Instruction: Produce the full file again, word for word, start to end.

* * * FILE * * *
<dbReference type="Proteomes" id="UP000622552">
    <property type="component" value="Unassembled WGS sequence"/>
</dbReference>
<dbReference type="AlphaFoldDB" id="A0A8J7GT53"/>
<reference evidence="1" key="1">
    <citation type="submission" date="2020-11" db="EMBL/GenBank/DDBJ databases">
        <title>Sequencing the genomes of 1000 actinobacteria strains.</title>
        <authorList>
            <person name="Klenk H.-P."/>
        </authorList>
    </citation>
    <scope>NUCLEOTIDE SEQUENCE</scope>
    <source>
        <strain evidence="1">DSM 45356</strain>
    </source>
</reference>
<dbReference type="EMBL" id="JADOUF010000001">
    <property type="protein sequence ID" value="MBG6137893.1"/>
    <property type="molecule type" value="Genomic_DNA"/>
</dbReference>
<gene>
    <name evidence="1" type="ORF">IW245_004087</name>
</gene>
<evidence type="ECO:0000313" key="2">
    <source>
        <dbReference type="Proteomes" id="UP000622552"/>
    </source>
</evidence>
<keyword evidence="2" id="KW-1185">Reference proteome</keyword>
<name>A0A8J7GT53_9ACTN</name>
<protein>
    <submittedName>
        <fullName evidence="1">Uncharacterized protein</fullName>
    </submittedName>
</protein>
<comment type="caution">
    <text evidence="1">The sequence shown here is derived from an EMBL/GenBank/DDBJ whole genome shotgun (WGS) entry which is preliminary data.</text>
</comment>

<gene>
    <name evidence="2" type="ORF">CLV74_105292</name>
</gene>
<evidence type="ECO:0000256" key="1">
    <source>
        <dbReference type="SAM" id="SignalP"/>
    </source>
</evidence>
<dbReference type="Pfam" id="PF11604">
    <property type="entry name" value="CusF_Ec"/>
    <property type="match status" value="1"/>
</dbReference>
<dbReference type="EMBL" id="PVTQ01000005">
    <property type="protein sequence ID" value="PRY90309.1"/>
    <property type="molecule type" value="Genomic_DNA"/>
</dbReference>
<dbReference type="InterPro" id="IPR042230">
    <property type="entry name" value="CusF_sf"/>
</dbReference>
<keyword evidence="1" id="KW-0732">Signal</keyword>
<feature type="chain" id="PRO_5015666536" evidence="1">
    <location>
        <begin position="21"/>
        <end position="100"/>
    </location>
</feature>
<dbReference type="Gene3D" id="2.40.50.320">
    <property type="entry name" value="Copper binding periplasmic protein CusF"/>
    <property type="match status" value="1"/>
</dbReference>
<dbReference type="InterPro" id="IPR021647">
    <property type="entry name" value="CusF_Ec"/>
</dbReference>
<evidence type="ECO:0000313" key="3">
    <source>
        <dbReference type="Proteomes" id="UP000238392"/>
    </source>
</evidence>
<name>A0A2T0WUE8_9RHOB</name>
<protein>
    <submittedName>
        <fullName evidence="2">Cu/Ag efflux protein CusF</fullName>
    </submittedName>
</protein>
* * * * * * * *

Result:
<dbReference type="Proteomes" id="UP000622552">
    <property type="component" value="Unassembled WGS sequence"/>
</dbReference>
<dbReference type="AlphaFoldDB" id="A0A8J7GT53"/>
<reference evidence="1" key="1">
    <citation type="submission" date="2020-11" db="EMBL/GenBank/DDBJ databases">
        <title>Sequencing the genomes of 1000 actinobacteria strains.</title>
        <authorList>
            <person name="Klenk H.-P."/>
        </authorList>
    </citation>
    <scope>NUCLEOTIDE SEQUENCE</scope>
    <source>
        <strain evidence="1">DSM 45356</strain>
    </source>
</reference>
<dbReference type="EMBL" id="JADOUF010000001">
    <property type="protein sequence ID" value="MBG6137893.1"/>
    <property type="molecule type" value="Genomic_DNA"/>
</dbReference>
<gene>
    <name evidence="1" type="ORF">IW245_004087</name>
</gene>
<evidence type="ECO:0000313" key="2">
    <source>
        <dbReference type="Proteomes" id="UP000622552"/>
    </source>
</evidence>
<keyword evidence="2" id="KW-1185">Reference proteome</keyword>
<name>A0A8J7GT53_9ACTN</name>
<protein>
    <submittedName>
        <fullName evidence="1">Uncharacterized protein</fullName>
    </submittedName>
</protein>
<comment type="caution">
    <text evidence="1">The sequence shown here is derived from an EMBL/GenBank/DDBJ whole genome shotgun (WGS) entry which is preliminary data.</text>
</comment>

<gene>
    <name evidence="2" type="ORF">CLV74_105292</name>
</gene>
<evidence type="ECO:0000256" key="1">
    <source>
        <dbReference type="SAM" id="SignalP"/>
    </source>
</evidence>
<dbReference type="Pfam" id="PF11604">
    <property type="entry name" value="CusF_Ec"/>
    <property type="match status" value="1"/>
</dbReference>
<dbReference type="EMBL" id="PVTQ01000005">
    <property type="protein sequence ID" value="PRY90309.1"/>
    <property type="molecule type" value="Genomic_DNA"/>
</dbReference>
<dbReference type="InterPro" id="IPR042230">
    <property type="entry name" value="CusF_sf"/>
</dbReference>
<keyword evidence="1" id="KW-0732">Signal</keyword>
<feature type="chain" id="PRO_5015666536" evidence="1">
    <location>
        <begin position="21"/>
        <end position="100"/>
    </location>
</feature>
<dbReference type="Gene3D" id="2.40.50.320">
    <property type="entry name" value="Copper binding periplasmic protein CusF"/>
    <property type="match status" value="1"/>
</dbReference>
<dbReference type="InterPro" id="IPR021647">
    <property type="entry name" value="CusF_Ec"/>
</dbReference>
<evidence type="ECO:0000313" key="3">
    <source>
        <dbReference type="Proteomes" id="UP000238392"/>
    </source>
</evidence>
<name>A0A2T0WUE8_9RHOB</name>
<protein>
    <submittedName>
        <fullName evidence="2">Cu/Ag efflux protein CusF</fullName>
    </submittedName>
</protein>